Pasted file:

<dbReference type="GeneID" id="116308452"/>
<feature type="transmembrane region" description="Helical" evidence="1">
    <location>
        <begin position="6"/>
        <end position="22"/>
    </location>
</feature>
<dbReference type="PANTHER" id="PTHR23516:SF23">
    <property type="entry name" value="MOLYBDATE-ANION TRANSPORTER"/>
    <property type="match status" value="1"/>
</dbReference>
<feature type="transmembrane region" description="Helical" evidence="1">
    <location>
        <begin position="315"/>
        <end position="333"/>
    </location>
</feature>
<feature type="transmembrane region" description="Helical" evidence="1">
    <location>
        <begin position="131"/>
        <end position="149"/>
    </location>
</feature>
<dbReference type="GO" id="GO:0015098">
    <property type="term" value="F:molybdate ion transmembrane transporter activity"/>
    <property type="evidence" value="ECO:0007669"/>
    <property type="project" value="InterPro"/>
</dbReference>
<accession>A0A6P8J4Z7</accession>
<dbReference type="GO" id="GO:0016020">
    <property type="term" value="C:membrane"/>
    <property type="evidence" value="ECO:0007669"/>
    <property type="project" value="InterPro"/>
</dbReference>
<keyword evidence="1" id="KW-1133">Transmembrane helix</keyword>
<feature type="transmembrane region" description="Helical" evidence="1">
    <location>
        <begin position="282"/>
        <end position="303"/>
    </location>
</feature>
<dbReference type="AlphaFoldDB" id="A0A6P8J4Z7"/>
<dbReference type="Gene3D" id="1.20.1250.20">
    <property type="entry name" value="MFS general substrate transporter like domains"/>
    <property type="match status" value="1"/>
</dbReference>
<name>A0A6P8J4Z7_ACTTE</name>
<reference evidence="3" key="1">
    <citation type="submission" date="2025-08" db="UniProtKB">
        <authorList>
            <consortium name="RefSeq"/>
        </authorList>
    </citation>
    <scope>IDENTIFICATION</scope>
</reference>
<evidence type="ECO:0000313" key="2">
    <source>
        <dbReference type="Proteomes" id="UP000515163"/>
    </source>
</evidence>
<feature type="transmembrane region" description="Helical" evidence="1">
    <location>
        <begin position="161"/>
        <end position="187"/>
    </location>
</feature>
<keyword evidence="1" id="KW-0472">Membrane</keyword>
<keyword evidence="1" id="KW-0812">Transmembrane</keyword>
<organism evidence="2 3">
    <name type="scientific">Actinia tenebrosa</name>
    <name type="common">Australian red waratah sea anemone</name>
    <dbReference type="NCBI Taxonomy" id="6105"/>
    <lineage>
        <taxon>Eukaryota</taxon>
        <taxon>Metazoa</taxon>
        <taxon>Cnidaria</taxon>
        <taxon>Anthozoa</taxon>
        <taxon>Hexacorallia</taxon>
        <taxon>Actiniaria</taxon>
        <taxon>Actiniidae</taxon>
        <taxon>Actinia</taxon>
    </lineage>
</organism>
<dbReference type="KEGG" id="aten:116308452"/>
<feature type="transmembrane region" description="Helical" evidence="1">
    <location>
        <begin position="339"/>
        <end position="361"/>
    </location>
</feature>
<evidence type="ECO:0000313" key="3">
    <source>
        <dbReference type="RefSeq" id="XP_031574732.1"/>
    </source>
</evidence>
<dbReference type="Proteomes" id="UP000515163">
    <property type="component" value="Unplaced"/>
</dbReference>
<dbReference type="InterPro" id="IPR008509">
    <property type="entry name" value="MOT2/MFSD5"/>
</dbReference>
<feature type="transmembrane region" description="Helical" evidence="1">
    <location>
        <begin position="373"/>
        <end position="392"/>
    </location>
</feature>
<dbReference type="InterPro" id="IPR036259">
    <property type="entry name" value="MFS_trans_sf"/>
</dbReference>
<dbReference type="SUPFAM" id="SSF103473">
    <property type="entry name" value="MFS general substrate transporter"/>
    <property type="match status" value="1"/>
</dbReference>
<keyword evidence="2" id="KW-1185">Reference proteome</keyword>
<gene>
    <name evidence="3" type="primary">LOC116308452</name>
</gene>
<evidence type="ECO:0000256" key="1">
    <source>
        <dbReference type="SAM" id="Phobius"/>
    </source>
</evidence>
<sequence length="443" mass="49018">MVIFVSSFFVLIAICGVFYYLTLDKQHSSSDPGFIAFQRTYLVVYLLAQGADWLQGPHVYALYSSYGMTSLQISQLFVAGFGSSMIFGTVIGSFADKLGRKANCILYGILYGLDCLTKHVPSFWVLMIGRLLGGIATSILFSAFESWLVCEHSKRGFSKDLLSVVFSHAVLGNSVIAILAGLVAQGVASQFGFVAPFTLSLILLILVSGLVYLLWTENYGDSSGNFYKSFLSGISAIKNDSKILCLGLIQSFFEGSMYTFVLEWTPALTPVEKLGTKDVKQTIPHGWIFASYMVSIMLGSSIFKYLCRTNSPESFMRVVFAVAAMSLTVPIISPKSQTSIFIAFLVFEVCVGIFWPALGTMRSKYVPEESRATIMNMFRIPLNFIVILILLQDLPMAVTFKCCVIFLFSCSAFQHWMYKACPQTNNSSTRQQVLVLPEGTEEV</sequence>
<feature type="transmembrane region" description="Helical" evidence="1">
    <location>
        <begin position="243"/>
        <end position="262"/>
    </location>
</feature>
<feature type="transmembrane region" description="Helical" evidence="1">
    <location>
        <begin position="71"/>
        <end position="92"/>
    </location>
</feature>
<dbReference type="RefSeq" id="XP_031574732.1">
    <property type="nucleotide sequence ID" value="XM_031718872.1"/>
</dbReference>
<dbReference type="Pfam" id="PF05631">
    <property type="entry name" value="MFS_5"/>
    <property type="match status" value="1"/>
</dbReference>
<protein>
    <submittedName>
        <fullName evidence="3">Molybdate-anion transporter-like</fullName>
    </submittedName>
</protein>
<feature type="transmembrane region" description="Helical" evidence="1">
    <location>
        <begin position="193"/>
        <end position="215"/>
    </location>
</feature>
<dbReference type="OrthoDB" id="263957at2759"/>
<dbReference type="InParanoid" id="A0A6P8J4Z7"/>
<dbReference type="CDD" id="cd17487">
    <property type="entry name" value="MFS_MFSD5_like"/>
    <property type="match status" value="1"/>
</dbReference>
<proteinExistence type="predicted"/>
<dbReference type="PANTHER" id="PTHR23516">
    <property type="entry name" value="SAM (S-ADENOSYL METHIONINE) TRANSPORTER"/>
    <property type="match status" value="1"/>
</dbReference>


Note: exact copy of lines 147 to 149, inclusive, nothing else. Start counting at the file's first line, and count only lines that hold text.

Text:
    </submittedName>
</protein>
<feature type="transmembrane region" description="Helical" evidence="1">